I recently received an email from someone, asking me to help sponsor a competition. This email seemed like it came out of nowhere, and I was immediately very distrusting of it. They didn’t mention my store, or how they heard of me. I decided to take a chance and reply, and I eventually learned that they contacted me because I was recommended to them by someone else. I almost ignored the email entirely, which could have been avoided if they had mentioned the recommendation in the first email.
Another reason they may not engage is that they don’t feel as much obligation to respond to you if they don’t feel like what they have to offer is something you really need.
When you send an email, emphasize why you’re reaching out to that person. Clearly state why you want to hear back specifically from them, and let them know how valuable they are to you.
When I was told that someone else recommended me, I felt like I was more obligated to help out with the competition sponsorship and that what I was able to give them had real value.
4. Do Your Research
This goes hand-in-hand with making an email personal.
If you’re emailing someone to ask them a question, make sure it’s one you can’t answer yourself by looking it up.
Let the person know that you’ve already looked into it, can’t find the answer, and you believe that they’re the person that can give you what you want.
Indicate what it is about them that makes you think so.
If you’re contacting them about something that you have to offer, talk about why you think they might find it helpful. Try to get as specific as you can, and make it clear that you’ve taken the time to learn about them. Don’t make the person you’re contacting feel like you’re wasting their time.
If you want to set up a meeting, you want to be as prepared as possible when you see them.
4. Give And Take
If you’re emailing someone to ask them for something, try to make it worth their while.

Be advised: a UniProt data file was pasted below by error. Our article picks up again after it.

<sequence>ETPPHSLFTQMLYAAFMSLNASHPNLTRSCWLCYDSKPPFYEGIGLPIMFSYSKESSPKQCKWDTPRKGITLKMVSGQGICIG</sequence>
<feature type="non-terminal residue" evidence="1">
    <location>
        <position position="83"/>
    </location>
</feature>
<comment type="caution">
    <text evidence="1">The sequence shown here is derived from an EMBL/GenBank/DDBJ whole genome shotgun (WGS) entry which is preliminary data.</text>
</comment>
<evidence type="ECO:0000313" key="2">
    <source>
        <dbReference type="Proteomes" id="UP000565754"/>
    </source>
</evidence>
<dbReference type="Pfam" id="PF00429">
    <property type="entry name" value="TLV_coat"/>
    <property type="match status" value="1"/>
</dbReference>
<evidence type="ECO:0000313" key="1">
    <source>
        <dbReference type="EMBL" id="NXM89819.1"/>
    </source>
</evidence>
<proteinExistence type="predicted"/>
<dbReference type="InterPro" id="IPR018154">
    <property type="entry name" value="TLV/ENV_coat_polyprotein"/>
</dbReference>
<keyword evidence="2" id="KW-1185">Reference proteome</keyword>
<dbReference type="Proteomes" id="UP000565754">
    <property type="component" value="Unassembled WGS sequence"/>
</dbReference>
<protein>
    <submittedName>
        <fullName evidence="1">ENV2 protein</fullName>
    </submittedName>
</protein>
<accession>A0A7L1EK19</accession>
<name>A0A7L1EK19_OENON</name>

What you should offer changes depending on what you’re contacting them for. Figure out what makes sense.
Are you trying to get them interested in a product you’re selling? Give an example of a concrete way it will help them or their business. Are you trying to set up a meeting with them? What are they going to get out of the meeting?
Depending on the nature of your request, it might even be best if you don’t mention what you want from them in the first email.
Offer something to them like a resource that would be useful, or highlight something you have in common with them that will help you form a sense of goodwill.
Adam Grant does a great job of explaining this concept. What’s really important is to get across the idea that you aren’t just blindly contacting them, expecting something for nothing.
If you feel like there’s nothing you can offer them, word your message so that you don’t appear demanding.
Express gratitude as genuinely as possible, and communicate that you appreciate them taking the time to read your message.
5. Short And Simple
Long emails really turn people off.
With competing demands for time, no one wants to sit and read the equivalent of a short essay. Keep what you have to say short-and-sweet, and try to make your message curiosity-piquing.
You want your recipient to actually read your whole message. If they can’t be bothered to read the whole email, they probably can’t be bothered to respond to it, either.
Make it easy to read, and don’t be afraid to do short follow-up emails if you’re not receiving a response.
Go Send Those Emails!
We hope this meeting email sample and tips were enough to get you started. Now get out there and put it to use!
If you’re looking for a way to keep your emails organized, try Priority Matrix! You can drag and drop emails in to the app to help you prioritize and get more done.